Emily Speed is an artist based in Liverpool. www.emilyspeed.co.uk
CAVE will take place in Liverpool during the opening weekend of the 7th Liverpool Biennial this autumn.
February saw the inaugural OpenAIR: Effecting Change members forum take place at Firstsite, Colchester as well as State of the Arts, Arts Council England’s (ACE) annual conference, which had Artists’ Shaping the World’ as its theme. Emily Speed, Jack Hutchinson and Gillian Nicol give their views of these events.
With funding initially awarded in May 2010, the Skills for the Future training scheme from the Heritage Lottery Fund is offering paid training opportunities in museum and heritage settings across the UK.
October saw the debut of Sluice, a new art fair described by organisers artist Karl England and curator Ben Street as “an informal and accessible temporary platform for young galleries and project spaces to exhibit their artists’ work, gain exposure and encourage dialogue between artists, curators and audiences.”
Emily Speed reports from Abandon Normal Devices (AND) – ‘a call to arms inviting anarchists of the imagination to propose striking perspectives on normality’.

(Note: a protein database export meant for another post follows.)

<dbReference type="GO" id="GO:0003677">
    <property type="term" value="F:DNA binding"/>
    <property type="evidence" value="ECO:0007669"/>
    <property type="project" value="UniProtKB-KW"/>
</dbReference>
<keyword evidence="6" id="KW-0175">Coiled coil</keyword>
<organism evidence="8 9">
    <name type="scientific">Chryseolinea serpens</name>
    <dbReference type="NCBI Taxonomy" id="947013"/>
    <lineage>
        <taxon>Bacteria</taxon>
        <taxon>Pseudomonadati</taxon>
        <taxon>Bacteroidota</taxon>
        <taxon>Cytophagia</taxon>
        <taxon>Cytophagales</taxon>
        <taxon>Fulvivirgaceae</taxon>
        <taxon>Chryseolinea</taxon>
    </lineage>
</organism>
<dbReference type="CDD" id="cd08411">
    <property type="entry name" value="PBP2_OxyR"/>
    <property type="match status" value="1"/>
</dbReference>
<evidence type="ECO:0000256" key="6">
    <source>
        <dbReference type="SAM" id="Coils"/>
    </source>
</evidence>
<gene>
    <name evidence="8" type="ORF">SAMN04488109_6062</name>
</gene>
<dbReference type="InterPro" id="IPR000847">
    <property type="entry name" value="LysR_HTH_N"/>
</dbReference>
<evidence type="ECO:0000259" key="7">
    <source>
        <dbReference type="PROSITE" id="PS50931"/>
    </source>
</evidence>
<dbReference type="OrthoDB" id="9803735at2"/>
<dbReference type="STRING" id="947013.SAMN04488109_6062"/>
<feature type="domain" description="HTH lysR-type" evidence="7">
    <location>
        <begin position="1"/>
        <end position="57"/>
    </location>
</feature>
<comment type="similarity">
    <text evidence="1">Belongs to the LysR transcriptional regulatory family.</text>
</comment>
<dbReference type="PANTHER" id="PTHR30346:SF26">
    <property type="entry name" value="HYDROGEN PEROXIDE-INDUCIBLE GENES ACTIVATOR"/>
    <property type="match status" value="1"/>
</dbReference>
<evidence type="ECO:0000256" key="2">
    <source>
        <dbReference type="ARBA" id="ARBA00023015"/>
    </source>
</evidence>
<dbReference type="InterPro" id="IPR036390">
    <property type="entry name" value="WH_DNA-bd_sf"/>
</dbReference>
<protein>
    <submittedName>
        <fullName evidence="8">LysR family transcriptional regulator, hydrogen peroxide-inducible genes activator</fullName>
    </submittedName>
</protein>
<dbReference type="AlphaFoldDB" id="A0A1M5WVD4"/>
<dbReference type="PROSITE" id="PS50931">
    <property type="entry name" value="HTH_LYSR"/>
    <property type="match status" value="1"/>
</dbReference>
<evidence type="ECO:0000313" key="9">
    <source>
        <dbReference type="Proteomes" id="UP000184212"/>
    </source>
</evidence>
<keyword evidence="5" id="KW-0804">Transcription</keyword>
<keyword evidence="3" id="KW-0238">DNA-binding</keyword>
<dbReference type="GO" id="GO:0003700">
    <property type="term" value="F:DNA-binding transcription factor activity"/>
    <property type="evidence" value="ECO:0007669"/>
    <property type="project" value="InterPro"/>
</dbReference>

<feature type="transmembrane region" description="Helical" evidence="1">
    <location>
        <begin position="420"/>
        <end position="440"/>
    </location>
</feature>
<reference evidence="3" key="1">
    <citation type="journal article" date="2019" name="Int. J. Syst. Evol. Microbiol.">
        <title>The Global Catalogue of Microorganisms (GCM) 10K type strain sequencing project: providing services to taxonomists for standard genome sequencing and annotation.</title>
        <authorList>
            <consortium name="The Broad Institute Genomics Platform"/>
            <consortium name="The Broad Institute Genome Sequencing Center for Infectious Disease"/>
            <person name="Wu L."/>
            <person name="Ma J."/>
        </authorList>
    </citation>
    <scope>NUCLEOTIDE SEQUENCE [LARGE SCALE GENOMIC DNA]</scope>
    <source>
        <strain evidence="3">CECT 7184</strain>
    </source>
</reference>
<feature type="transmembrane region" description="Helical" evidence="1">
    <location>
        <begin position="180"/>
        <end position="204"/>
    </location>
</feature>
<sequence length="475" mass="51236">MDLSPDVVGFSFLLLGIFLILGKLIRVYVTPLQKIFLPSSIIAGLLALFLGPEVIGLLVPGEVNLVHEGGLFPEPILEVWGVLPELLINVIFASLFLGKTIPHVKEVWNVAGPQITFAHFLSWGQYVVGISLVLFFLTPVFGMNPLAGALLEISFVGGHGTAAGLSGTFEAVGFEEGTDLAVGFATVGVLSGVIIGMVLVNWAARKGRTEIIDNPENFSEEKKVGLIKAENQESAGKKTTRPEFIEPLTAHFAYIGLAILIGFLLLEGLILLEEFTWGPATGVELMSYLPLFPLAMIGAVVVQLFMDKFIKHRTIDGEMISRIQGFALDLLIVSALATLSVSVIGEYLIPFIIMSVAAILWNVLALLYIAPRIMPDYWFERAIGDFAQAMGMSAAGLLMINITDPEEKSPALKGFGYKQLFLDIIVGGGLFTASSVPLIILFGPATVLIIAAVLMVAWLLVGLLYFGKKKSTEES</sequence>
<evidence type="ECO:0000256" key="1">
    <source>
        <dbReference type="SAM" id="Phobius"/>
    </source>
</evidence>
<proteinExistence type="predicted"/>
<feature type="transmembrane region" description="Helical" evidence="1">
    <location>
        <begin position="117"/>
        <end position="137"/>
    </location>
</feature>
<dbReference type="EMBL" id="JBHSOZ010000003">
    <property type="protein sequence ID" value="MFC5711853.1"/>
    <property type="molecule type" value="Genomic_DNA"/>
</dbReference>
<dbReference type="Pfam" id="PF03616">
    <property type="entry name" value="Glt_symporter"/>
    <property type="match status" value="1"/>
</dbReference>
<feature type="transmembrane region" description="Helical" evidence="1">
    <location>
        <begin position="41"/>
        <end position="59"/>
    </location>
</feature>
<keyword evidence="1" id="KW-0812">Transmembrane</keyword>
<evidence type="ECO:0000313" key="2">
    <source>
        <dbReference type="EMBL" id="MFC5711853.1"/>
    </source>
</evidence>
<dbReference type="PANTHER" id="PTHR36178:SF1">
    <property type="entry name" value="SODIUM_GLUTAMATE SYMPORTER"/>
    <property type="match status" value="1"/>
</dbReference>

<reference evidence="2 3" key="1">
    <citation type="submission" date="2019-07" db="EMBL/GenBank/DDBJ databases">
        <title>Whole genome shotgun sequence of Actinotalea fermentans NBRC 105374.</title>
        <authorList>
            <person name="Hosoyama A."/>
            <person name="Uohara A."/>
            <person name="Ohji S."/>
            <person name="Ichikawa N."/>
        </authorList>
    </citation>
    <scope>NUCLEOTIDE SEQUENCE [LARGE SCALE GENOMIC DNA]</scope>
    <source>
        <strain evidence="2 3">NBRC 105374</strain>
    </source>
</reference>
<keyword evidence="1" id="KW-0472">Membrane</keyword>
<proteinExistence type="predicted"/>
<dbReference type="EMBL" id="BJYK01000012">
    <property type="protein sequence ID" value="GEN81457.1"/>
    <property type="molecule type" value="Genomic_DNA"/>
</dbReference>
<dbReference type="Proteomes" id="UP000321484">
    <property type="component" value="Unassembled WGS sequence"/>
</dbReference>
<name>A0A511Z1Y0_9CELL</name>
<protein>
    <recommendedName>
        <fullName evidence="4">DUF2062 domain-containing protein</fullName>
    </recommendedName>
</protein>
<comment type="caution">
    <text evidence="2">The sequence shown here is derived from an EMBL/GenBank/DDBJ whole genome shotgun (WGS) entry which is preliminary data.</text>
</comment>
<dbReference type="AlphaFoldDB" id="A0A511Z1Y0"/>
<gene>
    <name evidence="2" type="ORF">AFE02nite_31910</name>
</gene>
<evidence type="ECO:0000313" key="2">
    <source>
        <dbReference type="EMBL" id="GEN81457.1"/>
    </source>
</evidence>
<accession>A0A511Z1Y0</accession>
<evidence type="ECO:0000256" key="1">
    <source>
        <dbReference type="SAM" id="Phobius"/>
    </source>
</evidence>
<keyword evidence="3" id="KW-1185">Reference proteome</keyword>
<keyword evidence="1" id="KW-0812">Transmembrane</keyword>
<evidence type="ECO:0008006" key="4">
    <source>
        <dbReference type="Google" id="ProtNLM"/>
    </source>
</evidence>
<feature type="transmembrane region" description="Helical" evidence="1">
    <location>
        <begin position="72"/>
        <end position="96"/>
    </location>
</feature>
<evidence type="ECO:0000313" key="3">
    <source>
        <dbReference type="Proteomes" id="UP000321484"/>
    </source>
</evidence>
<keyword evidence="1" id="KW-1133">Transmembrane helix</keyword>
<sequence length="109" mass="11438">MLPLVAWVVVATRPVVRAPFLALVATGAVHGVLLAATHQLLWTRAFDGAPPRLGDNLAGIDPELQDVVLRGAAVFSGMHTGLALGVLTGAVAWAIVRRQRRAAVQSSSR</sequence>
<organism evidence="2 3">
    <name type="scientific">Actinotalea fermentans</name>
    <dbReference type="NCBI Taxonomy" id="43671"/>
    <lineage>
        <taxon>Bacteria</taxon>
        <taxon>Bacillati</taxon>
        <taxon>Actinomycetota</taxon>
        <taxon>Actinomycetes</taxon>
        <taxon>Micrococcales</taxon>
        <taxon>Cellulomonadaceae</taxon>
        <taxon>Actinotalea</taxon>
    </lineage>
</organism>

New high profile museums and galleries have opened across the UK, but how can they best contribute to the local arts and culture, asks Emily Speed.
In 2009 and selected by regional groups, twelve arts commissions worth £5.4 million were awarded for the London 2012 Cultural Olympiad. Emily Speed takes a look at how some of the Artists Taking the Lead projects are progressing around the halfway point between commission announcements and their presentation.
How do artists go about delivering a very large commission to deadline? Emily Speed interviewed Shauna Richardson about her Artist Taking the Lead Commission: The Lionheart Project.
A look at how two artists, Rosalie Schweiker and Binita Walia have created their own
workspaces and potential sources of income.
In March, artists got together to discuss and share their strategies for surviving the cuts without compromising practice, ethics or professionalism.
Artists’ survival and growth is dependent on networking and professional interchange.
W.A.G.E. (Working Artists and the Greater Economy)